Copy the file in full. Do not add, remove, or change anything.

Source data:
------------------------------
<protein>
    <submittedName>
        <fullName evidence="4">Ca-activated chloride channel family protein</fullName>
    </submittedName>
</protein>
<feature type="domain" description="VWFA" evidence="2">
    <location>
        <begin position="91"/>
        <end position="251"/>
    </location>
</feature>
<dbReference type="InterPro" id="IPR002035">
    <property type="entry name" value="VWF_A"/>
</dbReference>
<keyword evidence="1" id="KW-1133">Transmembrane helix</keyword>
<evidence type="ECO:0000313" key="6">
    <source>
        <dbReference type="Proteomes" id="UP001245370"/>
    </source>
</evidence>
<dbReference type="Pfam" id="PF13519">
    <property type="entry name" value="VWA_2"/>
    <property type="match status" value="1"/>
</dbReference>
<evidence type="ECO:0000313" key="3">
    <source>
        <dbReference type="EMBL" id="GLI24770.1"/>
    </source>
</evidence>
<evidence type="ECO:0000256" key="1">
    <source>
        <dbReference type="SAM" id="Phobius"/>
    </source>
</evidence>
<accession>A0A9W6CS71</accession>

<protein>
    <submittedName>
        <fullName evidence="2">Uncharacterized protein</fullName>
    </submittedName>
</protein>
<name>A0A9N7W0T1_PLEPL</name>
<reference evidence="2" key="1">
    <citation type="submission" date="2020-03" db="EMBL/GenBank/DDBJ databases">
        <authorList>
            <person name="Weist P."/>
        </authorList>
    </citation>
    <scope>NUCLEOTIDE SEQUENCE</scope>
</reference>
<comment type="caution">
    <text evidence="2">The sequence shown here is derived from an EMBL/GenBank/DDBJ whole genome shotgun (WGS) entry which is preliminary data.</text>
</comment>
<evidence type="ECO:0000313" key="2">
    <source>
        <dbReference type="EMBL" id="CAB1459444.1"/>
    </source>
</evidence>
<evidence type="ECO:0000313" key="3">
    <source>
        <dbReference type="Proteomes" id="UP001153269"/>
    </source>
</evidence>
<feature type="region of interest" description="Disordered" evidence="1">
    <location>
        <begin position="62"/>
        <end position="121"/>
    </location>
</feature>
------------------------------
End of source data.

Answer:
<protein>
    <submittedName>
        <fullName evidence="4">Ca-activated chloride channel family protein</fullName>
    </submittedName>
</protein>
<feature type="domain" description="VWFA" evidence="2">
    <location>
        <begin position="91"/>
        <end position="251"/>
    </location>
</feature>
<dbReference type="InterPro" id="IPR002035">
    <property type="entry name" value="VWF_A"/>
</dbReference>
<keyword evidence="1" id="KW-1133">Transmembrane helix</keyword>
<evidence type="ECO:0000313" key="6">
    <source>
        <dbReference type="Proteomes" id="UP001245370"/>
    </source>
</evidence>
<dbReference type="Pfam" id="PF13519">
    <property type="entry name" value="VWA_2"/>
    <property type="match status" value="1"/>
</dbReference>
<evidence type="ECO:0000313" key="3">
    <source>
        <dbReference type="EMBL" id="GLI24770.1"/>
    </source>
</evidence>
<evidence type="ECO:0000256" key="1">
    <source>
        <dbReference type="SAM" id="Phobius"/>
    </source>
</evidence>
<accession>A0A9W6CS71</accession>

<protein>
    <submittedName>
        <fullName evidence="2">Uncharacterized protein</fullName>
    </submittedName>
</protein>
<name>A0A9N7W0T1_PLEPL</name>
<reference evidence="2" key="1">
    <citation type="submission" date="2020-03" db="EMBL/GenBank/DDBJ databases">
        <authorList>
            <person name="Weist P."/>
        </authorList>
    </citation>
    <scope>NUCLEOTIDE SEQUENCE</scope>
</reference>
<comment type="caution">
    <text evidence="2">The sequence shown here is derived from an EMBL/GenBank/DDBJ whole genome shotgun (WGS) entry which is preliminary data.</text>
</comment>
<evidence type="ECO:0000313" key="2">
    <source>
        <dbReference type="EMBL" id="CAB1459444.1"/>
    </source>
</evidence>
<evidence type="ECO:0000313" key="3">
    <source>
        <dbReference type="Proteomes" id="UP001153269"/>
    </source>
</evidence>
<feature type="region of interest" description="Disordered" evidence="1">
    <location>
        <begin position="62"/>
        <end position="121"/>
    </location>
</feature>